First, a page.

Being fair, especially after that acidic a bullet: Elsie Chapman *can* write, and despite all else it lacked for me, it had one of the strongest atmospheric presences of any novel I've *ever* read. I just wish it had offered a bit more in other areas (plot, characters, romance...) that I care about. 

Dualed is a really one woman show, guys. And that is a problem for me, since to have character in your characters, the best thing to do is have them interacting with others. (At least that is my opinion...) West spends a great deal of Dualed either totally alone or pushing others away, and what this does, aside from making the book really dull for a character oriented reader like me, is it makes the book get way too bogged down in descriptions and West's thoughts about things.

Further, the problem is compounded by the fact that West herself never really presents anything about herself that makes her distinct, memorable or interesting. She isn't really likable--I suppose I can understand this, given her circumstances--or unique in any way that I could see. I've heard several bloggers question "Why West?". What makes her so special within this world Elsie Chapman has created that we need to see a story through her eyes. Because (yet again, get ready for another bullet...) she may be the most bland protagonist I've ever reviewed a book about on this blog. She was completely empty, which yet again was likely the point, but despite this she did nothing to hold my interest. 

There were other characters: Chord, the love interest, for instance. But the problem here is that West is the only character we spend any real or signifigant amount of time with and everybody else--yes, even Chord--came across as a paper doll to me. That's not good, guys.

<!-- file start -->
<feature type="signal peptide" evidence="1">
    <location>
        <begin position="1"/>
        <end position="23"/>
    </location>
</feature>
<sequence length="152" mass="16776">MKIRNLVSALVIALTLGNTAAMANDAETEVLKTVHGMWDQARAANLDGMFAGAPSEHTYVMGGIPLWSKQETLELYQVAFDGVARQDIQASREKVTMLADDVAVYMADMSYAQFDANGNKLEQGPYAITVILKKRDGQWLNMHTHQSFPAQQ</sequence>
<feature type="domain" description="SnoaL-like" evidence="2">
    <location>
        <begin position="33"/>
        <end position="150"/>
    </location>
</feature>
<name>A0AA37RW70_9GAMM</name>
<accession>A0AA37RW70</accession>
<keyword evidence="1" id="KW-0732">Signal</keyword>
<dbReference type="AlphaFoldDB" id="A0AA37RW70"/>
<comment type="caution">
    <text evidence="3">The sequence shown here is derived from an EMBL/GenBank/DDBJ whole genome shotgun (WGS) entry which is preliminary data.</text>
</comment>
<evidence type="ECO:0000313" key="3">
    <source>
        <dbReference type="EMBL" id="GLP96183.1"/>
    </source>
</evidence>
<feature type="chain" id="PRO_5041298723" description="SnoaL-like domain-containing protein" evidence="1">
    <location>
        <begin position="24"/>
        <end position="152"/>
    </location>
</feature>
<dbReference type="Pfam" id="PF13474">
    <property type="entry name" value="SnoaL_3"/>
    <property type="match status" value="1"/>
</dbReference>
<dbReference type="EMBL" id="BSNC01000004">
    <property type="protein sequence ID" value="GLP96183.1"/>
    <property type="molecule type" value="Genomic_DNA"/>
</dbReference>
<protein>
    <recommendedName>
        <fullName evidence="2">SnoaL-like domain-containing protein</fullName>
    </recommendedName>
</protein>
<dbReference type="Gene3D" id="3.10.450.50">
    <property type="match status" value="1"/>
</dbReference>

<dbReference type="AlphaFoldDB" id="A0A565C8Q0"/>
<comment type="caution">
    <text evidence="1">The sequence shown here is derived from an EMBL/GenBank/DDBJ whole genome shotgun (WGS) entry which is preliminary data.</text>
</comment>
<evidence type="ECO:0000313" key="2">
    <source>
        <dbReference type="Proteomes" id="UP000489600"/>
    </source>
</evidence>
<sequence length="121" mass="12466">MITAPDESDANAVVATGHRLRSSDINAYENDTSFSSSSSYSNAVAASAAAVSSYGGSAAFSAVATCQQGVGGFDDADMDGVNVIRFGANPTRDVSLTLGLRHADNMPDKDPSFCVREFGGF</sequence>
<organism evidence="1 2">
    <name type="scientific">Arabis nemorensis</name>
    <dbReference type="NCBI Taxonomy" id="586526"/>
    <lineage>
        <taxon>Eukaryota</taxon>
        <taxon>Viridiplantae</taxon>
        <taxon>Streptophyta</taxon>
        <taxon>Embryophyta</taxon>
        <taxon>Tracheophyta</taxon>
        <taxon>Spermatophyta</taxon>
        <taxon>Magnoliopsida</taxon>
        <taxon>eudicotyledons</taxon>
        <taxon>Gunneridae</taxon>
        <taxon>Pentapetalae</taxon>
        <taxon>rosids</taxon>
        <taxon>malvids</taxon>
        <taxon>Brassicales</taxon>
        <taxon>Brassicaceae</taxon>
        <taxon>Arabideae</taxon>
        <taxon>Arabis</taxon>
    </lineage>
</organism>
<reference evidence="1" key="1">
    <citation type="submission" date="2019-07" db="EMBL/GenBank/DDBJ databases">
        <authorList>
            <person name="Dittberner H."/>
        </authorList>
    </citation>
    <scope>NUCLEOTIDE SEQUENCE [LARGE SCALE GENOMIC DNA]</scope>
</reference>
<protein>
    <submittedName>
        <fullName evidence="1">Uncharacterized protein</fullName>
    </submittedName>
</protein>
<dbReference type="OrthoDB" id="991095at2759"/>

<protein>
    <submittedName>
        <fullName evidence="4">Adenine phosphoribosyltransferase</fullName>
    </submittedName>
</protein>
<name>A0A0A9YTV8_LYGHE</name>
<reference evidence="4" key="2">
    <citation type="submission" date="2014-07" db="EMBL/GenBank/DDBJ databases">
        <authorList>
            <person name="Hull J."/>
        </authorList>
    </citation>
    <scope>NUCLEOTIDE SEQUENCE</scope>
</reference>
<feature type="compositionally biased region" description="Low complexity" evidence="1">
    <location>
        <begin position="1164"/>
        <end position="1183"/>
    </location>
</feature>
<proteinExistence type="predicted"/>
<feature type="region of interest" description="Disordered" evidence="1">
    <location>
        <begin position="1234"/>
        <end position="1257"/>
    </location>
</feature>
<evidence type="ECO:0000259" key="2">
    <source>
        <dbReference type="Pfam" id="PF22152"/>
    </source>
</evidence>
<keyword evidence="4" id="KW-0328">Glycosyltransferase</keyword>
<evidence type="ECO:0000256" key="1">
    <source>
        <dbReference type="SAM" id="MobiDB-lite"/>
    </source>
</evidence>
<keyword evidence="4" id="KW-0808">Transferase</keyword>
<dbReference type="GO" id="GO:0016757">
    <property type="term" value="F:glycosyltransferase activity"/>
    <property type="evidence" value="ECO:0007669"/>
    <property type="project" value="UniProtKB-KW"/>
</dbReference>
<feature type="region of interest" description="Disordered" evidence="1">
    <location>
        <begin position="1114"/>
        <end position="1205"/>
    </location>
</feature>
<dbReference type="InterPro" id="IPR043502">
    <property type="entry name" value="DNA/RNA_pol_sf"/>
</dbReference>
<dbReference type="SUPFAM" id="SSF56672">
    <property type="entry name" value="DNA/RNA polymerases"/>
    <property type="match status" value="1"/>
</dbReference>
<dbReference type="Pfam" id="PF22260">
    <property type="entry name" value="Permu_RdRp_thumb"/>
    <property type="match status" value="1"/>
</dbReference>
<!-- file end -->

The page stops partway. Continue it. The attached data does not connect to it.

I get WHY: it's to protect the reader. If we cared about West's alt, or the people she's hired to kill, or *anyone*, it would require West to care about them since this is in first person. And she's been through so much loss and pain that she is totally shut down, locked so tight that by the end when we see what is suppose to be a glimpse of hope for her (via the romance with Chord) I refused to believe it. 

We don't get enough REAL time with this couple for their romance to matter. I know: we get flashbacks from their childhood. We get the ways he tries to help her despite her stubbornness. We get an eventual "HEA" of sorts. But we don't REALLY get to see anything develop. It's all totally artificial and I just couldn't get behind it. I think that if Elsie had let them work together more, and be together more, the romance--and the novel--would have benefited tremendously. West could have really used some company to liven up this journey and Chord might've just been the ticket. I suppose we'll never know, and I'm sure she had her reasons for what she decided--all authors do. But that's my two cents as a reader. 

I think my reaction to this when I finished it and Jay asked what I thought was: "What did I just read?". Dualed was nothing like I expected and unfortunately I don't mean that in a good way. Don't take my word for it, though! If you are still interested in reading this, give it a go--everyone likes different things and some of my objections are admittedly my own personal taste. Personally, though, I don't think I'll be continuing this series when the next book comes out. Shame, I really wanted to like this one.